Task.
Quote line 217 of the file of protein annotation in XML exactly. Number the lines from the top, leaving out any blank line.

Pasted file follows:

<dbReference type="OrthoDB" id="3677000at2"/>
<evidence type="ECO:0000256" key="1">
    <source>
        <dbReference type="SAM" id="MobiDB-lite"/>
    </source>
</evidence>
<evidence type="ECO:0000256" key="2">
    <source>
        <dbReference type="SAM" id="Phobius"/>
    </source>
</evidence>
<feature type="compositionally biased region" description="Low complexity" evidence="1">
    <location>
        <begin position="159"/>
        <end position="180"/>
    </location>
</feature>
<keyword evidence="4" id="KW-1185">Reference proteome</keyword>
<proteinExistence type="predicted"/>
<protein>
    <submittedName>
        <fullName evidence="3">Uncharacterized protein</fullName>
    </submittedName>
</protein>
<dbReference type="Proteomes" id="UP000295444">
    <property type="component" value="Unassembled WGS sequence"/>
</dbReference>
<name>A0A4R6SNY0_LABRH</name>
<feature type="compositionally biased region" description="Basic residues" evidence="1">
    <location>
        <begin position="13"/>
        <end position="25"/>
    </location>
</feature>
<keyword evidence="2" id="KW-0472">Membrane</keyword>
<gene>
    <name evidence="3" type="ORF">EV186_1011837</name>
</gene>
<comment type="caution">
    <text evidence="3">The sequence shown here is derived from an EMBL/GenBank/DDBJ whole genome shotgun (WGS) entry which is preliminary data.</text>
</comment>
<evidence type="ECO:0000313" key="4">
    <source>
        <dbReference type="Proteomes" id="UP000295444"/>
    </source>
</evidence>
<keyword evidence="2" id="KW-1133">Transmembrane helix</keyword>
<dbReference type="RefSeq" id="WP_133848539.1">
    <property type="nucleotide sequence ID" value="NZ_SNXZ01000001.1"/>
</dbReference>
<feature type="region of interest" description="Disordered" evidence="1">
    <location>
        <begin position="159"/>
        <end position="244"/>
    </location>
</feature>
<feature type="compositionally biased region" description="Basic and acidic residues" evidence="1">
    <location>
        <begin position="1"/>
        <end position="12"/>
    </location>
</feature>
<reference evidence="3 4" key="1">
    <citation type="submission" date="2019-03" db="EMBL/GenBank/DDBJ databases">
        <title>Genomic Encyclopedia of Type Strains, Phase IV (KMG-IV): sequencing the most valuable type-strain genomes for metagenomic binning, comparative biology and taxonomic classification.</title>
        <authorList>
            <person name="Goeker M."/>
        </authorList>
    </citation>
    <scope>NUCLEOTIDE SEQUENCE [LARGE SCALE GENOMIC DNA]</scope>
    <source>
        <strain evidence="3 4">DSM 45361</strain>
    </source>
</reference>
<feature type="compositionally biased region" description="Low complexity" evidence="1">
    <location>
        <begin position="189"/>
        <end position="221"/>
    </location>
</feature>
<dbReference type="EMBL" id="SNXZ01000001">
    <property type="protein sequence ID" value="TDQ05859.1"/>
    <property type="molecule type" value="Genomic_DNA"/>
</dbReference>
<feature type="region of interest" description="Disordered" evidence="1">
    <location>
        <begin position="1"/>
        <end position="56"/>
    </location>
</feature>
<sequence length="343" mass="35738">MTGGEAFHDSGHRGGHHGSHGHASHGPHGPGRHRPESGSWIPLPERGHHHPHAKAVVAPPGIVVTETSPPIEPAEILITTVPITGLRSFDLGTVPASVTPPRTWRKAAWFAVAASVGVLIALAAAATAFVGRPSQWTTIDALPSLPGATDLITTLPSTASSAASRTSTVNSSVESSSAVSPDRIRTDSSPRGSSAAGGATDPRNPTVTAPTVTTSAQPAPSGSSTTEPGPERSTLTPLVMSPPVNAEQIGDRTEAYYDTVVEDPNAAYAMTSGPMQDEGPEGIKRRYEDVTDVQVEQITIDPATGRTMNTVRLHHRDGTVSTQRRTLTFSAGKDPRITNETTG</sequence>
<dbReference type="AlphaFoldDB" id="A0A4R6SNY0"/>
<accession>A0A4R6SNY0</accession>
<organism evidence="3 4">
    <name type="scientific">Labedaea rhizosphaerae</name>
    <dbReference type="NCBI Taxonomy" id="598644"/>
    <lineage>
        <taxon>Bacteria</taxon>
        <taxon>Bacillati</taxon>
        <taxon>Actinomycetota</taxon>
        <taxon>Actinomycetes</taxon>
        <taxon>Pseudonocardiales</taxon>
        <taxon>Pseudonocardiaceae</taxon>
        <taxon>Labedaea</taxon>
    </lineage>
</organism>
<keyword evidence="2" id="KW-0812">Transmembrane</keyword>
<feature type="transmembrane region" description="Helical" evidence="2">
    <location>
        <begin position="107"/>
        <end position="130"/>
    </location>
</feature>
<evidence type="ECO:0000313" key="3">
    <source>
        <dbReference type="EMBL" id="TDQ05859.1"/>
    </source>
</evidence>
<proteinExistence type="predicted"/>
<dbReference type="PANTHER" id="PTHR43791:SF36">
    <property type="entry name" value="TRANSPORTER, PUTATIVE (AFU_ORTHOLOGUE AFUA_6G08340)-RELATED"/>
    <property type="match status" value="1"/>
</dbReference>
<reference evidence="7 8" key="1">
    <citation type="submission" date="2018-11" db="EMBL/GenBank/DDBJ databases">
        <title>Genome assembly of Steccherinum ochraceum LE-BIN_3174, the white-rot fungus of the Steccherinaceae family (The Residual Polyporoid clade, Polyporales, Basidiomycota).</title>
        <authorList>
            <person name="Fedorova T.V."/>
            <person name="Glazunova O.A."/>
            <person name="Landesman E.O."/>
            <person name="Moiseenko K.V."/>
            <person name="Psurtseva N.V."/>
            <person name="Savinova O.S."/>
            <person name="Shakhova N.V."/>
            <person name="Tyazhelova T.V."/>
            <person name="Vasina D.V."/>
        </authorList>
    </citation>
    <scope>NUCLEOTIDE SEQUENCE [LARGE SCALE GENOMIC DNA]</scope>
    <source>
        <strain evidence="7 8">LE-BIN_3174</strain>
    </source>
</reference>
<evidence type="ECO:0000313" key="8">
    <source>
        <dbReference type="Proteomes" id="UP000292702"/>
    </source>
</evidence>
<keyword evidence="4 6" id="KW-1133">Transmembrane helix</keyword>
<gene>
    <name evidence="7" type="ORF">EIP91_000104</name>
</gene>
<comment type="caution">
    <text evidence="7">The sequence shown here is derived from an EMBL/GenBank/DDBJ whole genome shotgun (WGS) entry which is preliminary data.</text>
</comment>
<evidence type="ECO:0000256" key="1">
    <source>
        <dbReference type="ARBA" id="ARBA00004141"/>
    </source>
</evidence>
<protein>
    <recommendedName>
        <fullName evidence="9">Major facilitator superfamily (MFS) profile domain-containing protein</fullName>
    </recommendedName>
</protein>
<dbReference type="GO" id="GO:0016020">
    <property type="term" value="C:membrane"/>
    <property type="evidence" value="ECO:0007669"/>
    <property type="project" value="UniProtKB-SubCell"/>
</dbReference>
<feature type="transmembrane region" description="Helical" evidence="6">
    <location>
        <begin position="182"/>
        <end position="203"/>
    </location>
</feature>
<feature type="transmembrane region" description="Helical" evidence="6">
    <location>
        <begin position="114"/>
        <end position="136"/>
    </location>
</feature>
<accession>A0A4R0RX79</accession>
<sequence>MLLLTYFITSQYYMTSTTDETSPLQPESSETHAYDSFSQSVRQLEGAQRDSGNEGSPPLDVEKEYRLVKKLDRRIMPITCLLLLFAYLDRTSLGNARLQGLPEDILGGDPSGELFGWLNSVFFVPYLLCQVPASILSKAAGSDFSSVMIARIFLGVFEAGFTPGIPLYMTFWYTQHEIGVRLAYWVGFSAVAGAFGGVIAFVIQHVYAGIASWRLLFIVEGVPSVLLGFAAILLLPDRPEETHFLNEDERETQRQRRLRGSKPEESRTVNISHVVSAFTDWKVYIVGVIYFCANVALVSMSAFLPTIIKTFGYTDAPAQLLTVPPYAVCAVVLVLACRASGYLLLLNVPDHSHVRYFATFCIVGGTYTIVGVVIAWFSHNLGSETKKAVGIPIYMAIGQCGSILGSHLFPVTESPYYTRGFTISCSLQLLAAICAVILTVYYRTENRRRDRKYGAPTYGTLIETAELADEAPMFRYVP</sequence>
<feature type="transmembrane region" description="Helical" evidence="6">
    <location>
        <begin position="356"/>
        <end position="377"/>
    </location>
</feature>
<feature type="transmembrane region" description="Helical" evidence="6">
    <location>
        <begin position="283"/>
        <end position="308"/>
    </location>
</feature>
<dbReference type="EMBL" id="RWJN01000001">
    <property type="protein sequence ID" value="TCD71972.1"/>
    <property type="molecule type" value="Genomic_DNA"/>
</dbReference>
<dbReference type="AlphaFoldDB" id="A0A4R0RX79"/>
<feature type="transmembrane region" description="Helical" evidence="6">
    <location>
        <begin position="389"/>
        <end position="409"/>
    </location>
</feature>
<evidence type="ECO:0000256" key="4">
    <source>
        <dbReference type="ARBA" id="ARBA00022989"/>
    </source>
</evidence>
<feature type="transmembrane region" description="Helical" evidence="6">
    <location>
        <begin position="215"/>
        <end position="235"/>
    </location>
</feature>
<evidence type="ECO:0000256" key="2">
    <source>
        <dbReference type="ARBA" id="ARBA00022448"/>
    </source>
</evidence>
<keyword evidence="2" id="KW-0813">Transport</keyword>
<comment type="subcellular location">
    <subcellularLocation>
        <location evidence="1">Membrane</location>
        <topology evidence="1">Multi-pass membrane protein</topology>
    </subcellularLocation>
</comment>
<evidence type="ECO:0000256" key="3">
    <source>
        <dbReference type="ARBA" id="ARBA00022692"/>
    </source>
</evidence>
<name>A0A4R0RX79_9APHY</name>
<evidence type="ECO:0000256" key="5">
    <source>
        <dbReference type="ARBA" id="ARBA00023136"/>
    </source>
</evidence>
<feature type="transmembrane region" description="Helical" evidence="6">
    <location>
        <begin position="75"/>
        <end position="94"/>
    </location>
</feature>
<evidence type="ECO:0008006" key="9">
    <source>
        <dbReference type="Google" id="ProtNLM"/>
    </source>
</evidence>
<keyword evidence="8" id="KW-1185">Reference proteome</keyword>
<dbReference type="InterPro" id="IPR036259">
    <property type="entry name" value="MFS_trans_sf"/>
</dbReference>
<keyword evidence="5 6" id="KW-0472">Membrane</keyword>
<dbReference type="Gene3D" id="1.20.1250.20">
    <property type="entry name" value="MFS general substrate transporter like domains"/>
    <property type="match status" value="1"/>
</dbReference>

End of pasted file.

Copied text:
    </location>